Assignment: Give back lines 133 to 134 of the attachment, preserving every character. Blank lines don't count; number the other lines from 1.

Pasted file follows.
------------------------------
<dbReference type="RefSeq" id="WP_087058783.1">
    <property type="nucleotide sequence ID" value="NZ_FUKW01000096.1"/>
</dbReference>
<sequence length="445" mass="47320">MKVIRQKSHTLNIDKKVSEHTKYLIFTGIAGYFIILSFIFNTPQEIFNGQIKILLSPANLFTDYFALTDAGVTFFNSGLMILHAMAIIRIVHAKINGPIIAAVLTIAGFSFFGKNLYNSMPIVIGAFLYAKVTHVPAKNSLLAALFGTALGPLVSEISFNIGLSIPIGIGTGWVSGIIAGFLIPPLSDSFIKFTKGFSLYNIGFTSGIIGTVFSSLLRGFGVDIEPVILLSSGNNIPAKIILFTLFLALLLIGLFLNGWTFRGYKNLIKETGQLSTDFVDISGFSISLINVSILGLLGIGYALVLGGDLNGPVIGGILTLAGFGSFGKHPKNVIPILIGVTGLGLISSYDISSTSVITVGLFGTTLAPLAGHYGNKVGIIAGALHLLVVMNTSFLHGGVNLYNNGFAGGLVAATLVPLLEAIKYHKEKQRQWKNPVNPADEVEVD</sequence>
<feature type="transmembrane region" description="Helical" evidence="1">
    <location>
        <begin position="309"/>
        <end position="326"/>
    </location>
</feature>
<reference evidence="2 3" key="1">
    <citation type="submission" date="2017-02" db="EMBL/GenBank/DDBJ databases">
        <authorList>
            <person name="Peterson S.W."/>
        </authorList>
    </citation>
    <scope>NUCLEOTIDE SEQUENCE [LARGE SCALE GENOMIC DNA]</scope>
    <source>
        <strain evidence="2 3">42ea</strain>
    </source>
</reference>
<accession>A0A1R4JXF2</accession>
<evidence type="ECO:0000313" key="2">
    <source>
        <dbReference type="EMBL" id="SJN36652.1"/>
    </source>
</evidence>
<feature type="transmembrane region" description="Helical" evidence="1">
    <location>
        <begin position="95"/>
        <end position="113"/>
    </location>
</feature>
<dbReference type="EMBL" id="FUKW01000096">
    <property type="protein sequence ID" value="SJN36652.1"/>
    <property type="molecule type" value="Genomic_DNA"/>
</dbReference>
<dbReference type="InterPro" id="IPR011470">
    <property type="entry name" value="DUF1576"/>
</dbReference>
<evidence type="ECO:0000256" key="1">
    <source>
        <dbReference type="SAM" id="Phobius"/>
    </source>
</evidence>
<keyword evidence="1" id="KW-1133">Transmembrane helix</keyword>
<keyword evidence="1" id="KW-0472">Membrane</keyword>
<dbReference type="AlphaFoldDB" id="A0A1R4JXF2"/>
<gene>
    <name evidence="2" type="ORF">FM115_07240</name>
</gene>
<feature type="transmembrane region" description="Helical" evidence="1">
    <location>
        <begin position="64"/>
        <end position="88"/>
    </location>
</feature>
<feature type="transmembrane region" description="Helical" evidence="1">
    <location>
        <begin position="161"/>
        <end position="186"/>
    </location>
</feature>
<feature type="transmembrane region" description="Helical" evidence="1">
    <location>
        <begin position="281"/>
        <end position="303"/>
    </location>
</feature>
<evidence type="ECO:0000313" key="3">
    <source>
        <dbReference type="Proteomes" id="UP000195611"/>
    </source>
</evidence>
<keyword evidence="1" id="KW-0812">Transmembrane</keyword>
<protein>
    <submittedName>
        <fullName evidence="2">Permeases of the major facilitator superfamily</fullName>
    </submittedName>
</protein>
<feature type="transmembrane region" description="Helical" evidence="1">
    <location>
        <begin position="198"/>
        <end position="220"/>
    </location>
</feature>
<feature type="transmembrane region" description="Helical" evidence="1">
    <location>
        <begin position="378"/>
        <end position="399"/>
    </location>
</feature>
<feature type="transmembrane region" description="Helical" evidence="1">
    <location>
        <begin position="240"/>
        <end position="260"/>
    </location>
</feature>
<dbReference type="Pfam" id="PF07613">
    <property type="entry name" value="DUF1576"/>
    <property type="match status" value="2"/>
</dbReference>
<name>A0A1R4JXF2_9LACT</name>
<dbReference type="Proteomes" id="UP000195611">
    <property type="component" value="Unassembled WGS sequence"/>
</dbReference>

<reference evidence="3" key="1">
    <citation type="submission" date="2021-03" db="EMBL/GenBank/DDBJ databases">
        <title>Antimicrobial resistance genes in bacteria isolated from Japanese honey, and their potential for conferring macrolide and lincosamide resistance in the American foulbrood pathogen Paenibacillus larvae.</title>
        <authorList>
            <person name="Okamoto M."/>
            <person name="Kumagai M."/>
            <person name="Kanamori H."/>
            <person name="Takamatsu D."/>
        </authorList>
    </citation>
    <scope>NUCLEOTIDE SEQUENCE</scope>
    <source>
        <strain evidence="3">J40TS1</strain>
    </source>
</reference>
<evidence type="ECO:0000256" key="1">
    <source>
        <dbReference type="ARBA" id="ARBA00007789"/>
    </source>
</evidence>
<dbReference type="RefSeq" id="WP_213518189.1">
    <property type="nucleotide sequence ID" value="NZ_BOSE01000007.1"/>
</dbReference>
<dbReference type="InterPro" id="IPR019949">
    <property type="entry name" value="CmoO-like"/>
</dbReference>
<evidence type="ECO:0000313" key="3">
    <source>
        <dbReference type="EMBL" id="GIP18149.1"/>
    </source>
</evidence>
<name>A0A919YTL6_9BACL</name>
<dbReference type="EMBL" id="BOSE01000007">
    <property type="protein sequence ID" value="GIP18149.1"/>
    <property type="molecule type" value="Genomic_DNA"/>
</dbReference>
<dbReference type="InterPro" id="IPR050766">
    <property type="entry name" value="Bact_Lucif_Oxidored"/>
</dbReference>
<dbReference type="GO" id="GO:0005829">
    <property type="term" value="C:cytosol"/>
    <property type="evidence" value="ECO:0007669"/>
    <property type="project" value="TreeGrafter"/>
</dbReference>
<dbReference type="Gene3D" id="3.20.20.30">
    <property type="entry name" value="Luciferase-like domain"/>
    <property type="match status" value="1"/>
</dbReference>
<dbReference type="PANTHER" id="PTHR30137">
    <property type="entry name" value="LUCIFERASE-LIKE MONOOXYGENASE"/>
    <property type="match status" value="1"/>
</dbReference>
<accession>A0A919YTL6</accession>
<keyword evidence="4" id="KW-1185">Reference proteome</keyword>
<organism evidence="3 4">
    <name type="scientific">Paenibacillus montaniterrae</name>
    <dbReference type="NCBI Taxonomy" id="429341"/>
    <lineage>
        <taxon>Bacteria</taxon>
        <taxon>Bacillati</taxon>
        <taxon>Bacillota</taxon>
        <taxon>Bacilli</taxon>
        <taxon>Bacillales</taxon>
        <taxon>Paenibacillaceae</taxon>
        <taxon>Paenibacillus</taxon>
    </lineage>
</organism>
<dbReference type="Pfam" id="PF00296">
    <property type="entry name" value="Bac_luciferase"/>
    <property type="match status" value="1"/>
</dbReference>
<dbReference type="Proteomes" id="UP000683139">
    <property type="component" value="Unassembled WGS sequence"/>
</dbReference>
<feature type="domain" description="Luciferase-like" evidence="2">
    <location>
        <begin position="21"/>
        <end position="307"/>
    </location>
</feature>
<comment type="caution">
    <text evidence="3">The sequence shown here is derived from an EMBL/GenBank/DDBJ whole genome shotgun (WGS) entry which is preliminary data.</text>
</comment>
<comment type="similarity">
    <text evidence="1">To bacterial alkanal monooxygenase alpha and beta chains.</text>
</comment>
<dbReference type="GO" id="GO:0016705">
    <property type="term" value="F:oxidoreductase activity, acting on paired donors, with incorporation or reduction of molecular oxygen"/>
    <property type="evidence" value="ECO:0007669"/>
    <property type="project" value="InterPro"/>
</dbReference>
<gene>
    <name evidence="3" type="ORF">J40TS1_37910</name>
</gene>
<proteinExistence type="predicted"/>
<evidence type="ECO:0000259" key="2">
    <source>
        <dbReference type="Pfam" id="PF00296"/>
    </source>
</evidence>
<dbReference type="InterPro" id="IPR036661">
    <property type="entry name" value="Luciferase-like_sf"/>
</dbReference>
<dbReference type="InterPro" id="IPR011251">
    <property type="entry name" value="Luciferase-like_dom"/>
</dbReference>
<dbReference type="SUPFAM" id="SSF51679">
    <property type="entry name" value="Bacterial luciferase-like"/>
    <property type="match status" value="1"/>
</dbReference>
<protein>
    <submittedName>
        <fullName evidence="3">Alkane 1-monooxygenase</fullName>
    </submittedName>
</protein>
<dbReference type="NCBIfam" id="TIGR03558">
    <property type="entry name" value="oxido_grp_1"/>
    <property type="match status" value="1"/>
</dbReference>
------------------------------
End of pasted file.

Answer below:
<evidence type="ECO:0000313" key="3">
    <source>